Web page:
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Day 6: Clothes Pin Posters


As I looked around my new fabulous room, I realized that I had little space to display student work. I racked my brain, checked out Pinterest, and did lots of Internet searches for ways to post work on my cupboards without using tape. I noticed that many elementary teachers who have cinder walls use Removable Mounting Putty made by Scotch. I was initially leery of the idea but I was desperate, so I gave the putty a shot. And you know what, it worked out great! As you can see, the putty holds up the large clothespins easily and they looked so fun in the center of each of the cabinets.

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One of the most challenging thing to teach AP Statistics students (and actually any student) is how to write technically. So, early in the course, I start to have them write together. The activity today required the students to compare two sets of data. They were to practice using comparing language along with using all of the required elements to describe data (i.e SOCS, etc.). Using Google search under the image tab, I searched things like “comparing boxplots,” “comparing histograms,” and “comparing data sets.” I got some great graphs doing this! So I copied them, made them larger, cut them out and then my student groups randomly selected one of them. Here are the directions I gave the groups:

Comparing Distributions

Below are the final posters displayed wonderfully with my cabinet clothes pins!  Thank you elementary teachers for a practical and simple solution to my student display dilemma!

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Day 4: Looking at Multiple Representations in Statistics

This summer, during one of my lazy, meandering journeys on the internet, I came on a very interesting article by Malcolm Swan (MARS/Shell Centre at the University of Nottingham, England) called Designing a Multiple Representation Learning Experience in Secondary Algebra.  Here is the abstract from his paper:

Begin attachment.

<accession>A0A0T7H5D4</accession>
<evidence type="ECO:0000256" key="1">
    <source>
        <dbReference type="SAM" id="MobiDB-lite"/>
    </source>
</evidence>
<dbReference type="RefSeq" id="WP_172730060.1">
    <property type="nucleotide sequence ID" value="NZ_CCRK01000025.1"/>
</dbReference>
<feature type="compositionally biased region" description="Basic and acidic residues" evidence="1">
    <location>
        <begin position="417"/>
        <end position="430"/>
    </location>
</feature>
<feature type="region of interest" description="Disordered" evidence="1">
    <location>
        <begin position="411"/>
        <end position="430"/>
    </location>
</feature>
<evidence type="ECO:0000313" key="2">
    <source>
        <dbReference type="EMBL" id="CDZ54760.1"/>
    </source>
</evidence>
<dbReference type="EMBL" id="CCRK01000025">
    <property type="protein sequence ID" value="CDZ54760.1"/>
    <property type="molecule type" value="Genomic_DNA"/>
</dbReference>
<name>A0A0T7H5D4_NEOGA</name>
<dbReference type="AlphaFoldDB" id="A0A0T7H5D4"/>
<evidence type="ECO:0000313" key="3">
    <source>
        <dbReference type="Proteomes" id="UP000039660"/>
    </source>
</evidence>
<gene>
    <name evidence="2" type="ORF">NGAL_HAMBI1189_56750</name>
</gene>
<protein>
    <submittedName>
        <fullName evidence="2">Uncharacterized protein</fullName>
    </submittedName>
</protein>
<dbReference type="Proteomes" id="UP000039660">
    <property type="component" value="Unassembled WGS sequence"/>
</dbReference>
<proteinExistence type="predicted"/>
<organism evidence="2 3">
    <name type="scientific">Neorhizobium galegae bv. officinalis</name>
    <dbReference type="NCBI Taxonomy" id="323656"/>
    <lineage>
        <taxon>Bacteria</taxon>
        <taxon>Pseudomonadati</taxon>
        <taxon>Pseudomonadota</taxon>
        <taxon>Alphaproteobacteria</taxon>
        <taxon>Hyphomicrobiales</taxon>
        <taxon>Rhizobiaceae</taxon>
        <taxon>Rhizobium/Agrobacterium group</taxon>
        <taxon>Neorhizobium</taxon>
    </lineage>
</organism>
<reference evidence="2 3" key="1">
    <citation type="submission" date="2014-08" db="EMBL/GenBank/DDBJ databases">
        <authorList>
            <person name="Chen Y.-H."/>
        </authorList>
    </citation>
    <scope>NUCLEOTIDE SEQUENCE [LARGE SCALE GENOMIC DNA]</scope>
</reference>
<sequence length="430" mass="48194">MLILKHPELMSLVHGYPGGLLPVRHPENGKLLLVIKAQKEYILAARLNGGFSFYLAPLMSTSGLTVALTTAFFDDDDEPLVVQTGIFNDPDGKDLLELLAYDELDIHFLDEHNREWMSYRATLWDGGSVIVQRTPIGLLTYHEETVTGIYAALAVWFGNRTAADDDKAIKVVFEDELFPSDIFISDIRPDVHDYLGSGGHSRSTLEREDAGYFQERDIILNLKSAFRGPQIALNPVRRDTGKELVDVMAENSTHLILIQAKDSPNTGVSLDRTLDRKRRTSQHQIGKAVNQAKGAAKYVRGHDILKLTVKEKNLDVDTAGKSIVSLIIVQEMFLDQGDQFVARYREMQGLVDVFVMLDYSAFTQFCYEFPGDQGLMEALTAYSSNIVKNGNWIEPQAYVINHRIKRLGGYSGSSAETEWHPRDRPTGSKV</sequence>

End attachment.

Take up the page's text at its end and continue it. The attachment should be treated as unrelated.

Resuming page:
This paper describes some of the research-based principles that I use when designing learning experiences to foster conceptual understanding. These principles are illustrated through the discussion of one type of experience: that of sorting multiple representations. I refer to learning experiences rather than tasks, because tasks are only one component of the design. Close attention is also paid to the role of the teacher in creating an appropriate climate for learning to take place.

Of particular interest to me was one of the activities called Frequency graphs, Cumulative frequency graphs and Box and whisker plots.  I always like having matching activities to get my students talking to each other. This one seemed like the great higher level matching activity good for the first chapter in our textbook.  I plan to use this task after our discussion of ogives.

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Today, I xeroxed and laminated the task cards and plan to use them early next week. Be sure to check in next week to see how the activity worked out.

Whoo-hoo, it’s Friday and gorgeous-sunny outside.  Perfect day to get outside with my dog.  Had a good first week, especially with my kiddos!  Technology was (actually continues to be) a challenge, but the week-end will help me decompress. How did your first week back at school go for you?


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